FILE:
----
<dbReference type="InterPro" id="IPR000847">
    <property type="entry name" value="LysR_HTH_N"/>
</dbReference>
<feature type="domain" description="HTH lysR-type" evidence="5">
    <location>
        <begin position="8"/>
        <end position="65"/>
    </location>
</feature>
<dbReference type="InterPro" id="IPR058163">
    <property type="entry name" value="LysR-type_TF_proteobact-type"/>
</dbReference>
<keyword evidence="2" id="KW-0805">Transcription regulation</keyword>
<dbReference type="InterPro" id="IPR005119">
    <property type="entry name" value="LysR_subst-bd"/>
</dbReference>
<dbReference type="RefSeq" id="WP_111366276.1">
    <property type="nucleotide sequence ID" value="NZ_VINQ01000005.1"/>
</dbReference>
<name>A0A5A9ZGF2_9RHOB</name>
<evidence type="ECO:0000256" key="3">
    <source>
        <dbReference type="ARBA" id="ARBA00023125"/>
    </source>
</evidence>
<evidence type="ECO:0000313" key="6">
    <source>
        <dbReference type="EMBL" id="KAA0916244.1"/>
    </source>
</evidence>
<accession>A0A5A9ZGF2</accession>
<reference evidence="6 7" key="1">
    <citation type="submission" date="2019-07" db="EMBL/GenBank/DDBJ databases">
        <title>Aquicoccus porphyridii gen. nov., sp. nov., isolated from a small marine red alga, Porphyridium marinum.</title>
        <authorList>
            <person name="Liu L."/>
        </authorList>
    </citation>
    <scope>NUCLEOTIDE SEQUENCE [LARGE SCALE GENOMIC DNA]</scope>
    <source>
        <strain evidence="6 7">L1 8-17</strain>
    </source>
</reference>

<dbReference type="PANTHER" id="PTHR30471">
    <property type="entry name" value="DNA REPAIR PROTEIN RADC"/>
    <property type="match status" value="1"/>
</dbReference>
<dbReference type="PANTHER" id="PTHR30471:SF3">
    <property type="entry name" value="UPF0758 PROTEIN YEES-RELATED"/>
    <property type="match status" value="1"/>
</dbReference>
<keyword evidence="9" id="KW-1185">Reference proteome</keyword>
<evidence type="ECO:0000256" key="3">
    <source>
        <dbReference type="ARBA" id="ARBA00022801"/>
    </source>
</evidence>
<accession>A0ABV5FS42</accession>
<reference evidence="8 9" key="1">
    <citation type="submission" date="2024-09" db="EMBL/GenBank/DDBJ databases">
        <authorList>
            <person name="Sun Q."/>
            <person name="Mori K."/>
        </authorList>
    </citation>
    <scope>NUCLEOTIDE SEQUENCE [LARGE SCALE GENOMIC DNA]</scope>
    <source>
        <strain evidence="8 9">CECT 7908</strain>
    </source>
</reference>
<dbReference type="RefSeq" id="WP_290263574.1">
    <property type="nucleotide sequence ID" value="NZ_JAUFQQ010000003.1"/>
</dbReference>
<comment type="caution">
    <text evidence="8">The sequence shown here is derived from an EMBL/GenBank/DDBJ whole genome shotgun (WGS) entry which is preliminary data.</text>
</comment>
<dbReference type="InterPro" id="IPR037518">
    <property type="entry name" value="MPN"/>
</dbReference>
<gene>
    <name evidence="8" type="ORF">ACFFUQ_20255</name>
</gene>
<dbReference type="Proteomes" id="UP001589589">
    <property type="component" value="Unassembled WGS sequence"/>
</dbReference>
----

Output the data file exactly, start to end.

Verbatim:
<dbReference type="InterPro" id="IPR000847">
    <property type="entry name" value="LysR_HTH_N"/>
</dbReference>
<feature type="domain" description="HTH lysR-type" evidence="5">
    <location>
        <begin position="8"/>
        <end position="65"/>
    </location>
</feature>
<dbReference type="InterPro" id="IPR058163">
    <property type="entry name" value="LysR-type_TF_proteobact-type"/>
</dbReference>
<keyword evidence="2" id="KW-0805">Transcription regulation</keyword>
<dbReference type="InterPro" id="IPR005119">
    <property type="entry name" value="LysR_subst-bd"/>
</dbReference>
<dbReference type="RefSeq" id="WP_111366276.1">
    <property type="nucleotide sequence ID" value="NZ_VINQ01000005.1"/>
</dbReference>
<name>A0A5A9ZGF2_9RHOB</name>
<evidence type="ECO:0000256" key="3">
    <source>
        <dbReference type="ARBA" id="ARBA00023125"/>
    </source>
</evidence>
<evidence type="ECO:0000313" key="6">
    <source>
        <dbReference type="EMBL" id="KAA0916244.1"/>
    </source>
</evidence>
<accession>A0A5A9ZGF2</accession>
<reference evidence="6 7" key="1">
    <citation type="submission" date="2019-07" db="EMBL/GenBank/DDBJ databases">
        <title>Aquicoccus porphyridii gen. nov., sp. nov., isolated from a small marine red alga, Porphyridium marinum.</title>
        <authorList>
            <person name="Liu L."/>
        </authorList>
    </citation>
    <scope>NUCLEOTIDE SEQUENCE [LARGE SCALE GENOMIC DNA]</scope>
    <source>
        <strain evidence="6 7">L1 8-17</strain>
    </source>
</reference>

<dbReference type="PANTHER" id="PTHR30471">
    <property type="entry name" value="DNA REPAIR PROTEIN RADC"/>
    <property type="match status" value="1"/>
</dbReference>
<dbReference type="PANTHER" id="PTHR30471:SF3">
    <property type="entry name" value="UPF0758 PROTEIN YEES-RELATED"/>
    <property type="match status" value="1"/>
</dbReference>
<keyword evidence="9" id="KW-1185">Reference proteome</keyword>
<evidence type="ECO:0000256" key="3">
    <source>
        <dbReference type="ARBA" id="ARBA00022801"/>
    </source>
</evidence>
<accession>A0ABV5FS42</accession>
<reference evidence="8 9" key="1">
    <citation type="submission" date="2024-09" db="EMBL/GenBank/DDBJ databases">
        <authorList>
            <person name="Sun Q."/>
            <person name="Mori K."/>
        </authorList>
    </citation>
    <scope>NUCLEOTIDE SEQUENCE [LARGE SCALE GENOMIC DNA]</scope>
    <source>
        <strain evidence="8 9">CECT 7908</strain>
    </source>
</reference>
<dbReference type="RefSeq" id="WP_290263574.1">
    <property type="nucleotide sequence ID" value="NZ_JAUFQQ010000003.1"/>
</dbReference>
<comment type="caution">
    <text evidence="8">The sequence shown here is derived from an EMBL/GenBank/DDBJ whole genome shotgun (WGS) entry which is preliminary data.</text>
</comment>
<dbReference type="InterPro" id="IPR037518">
    <property type="entry name" value="MPN"/>
</dbReference>
<gene>
    <name evidence="8" type="ORF">ACFFUQ_20255</name>
</gene>
<dbReference type="Proteomes" id="UP001589589">
    <property type="component" value="Unassembled WGS sequence"/>
</dbReference>